a library for the leaves of the tree

Larry Aldrich opened the SoHo Center for the Visual Arts in 1973. He wanted to highlight emerging¬†artists, those creative individuals without gallery representation. Adjacent to the Center, Aldrich collaborated with Bernard Karpel, who had just retired as MOMA’s librarian, in founding the Center’s library – a library for practicing artists that focused on “resources which will inform the creative process rather than document the result (Chickanzeff, 1986).”

Though Karpel understood the classification and design of traditional libraries, he knew this wouldn’t be an advantageous orderliness for visual artists. “For every book there must be a hundred, maybe a thousand images, which bear the same relation as leaves to the trunk of a tree,” he said. “While the Dewey Decimal or other systems do an adequate job of classifying the textual trunks, there is little or no provision for classifying or defining the visual details – the leaves, so to speak…(Chickanzeff, 1986).”

Thank you, Bernard. If only your library still existed for today’s generation.

The Center’s library did not circulate materials and was open Tuesday – Saturday afternoons. The collection was art-focused, of course, with monographs on artists, art history, exhibition catalogs, art journals, and image references. Karpel organized these materials by color, such as red for painting, realizing that visual artists would respond better to color than numbers or letters. Rhonda Wall, a painter, recalls that artists were quite content with this classification scheme and easily browsed the stacks (Chickanzeff, 1986). (Art historians and critics, however, were none to pleased. Oh well, they have their own libraries already.)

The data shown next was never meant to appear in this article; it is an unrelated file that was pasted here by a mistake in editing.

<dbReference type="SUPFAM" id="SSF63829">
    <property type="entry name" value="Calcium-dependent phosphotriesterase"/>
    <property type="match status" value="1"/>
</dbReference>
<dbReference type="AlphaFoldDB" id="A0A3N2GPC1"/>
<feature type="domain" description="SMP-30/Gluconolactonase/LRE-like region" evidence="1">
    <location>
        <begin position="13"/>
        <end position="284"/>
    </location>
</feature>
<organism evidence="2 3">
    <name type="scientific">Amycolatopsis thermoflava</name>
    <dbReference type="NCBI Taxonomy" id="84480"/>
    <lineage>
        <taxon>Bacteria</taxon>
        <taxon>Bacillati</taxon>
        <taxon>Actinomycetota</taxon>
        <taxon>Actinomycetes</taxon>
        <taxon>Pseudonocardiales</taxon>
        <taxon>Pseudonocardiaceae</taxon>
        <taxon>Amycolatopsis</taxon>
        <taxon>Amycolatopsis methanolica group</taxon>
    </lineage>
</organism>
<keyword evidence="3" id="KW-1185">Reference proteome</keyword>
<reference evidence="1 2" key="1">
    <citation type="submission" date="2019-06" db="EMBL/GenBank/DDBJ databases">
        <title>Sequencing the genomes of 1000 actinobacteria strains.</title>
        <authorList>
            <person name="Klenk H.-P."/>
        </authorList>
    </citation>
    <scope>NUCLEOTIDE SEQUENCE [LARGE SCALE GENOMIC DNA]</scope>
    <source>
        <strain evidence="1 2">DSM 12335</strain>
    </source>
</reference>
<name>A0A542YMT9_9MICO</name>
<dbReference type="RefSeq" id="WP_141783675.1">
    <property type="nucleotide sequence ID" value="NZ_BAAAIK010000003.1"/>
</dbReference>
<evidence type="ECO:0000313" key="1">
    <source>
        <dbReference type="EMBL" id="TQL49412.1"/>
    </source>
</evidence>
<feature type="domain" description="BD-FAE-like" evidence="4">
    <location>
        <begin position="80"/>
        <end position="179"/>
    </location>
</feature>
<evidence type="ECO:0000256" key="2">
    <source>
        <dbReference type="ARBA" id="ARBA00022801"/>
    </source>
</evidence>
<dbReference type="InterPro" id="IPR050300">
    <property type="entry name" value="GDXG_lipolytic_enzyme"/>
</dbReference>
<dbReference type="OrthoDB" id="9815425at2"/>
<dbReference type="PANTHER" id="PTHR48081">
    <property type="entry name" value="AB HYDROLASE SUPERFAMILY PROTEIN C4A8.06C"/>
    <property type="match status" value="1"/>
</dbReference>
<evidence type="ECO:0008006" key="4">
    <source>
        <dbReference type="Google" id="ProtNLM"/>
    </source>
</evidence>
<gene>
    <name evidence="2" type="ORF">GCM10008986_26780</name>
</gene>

Art students also found the library valuable. Aldrich noticed Yale students frequenting the place and inquired why. It wasn’t just that Aldrich permitted smoking, but that he purchased anything asked for. In a traditional library like Yale’s,¬†Gibson Danes (head of the art department at Yale) noted, “it takes eighteen months from the time we get any new book or publication till the time it becomes available to the students.” Who’s eager for that kind of service?

Staffed by artists and used by artists, a professional librarian wasn’t needed to help negotiate an unfamiliar system. You’d think this would irk the profession, but ARLIS/NA gave Karpel the Distinguished Service Award in 1986, a year after the Center’s library closed.

Well, it didn’t quite close. The 2,500 volume collection moved to the New Museum of Contemporary Art. The Museum hired a professional librarian and the color cataloging was replaced with the mainstream numbers and letters. In 2005, it was transferred again, this time to NYU. “The transfer will enable the New Museum Library holdings to be expertly catalogued and conserved as part of a full service library in perpetuity and will allow it to be accessible to scholars.”

Aldrich and Karpel set out to create an alterative to the status quo. The books haven’t changed since when Aldrich purchased them in the 1970s, but their accessibility has. I consider this the tree stripped bare.

Chickanzeff, S. (1986). Red is for painting: The SoHo Center library. Art Libraries Journal, 11(3). 5-8.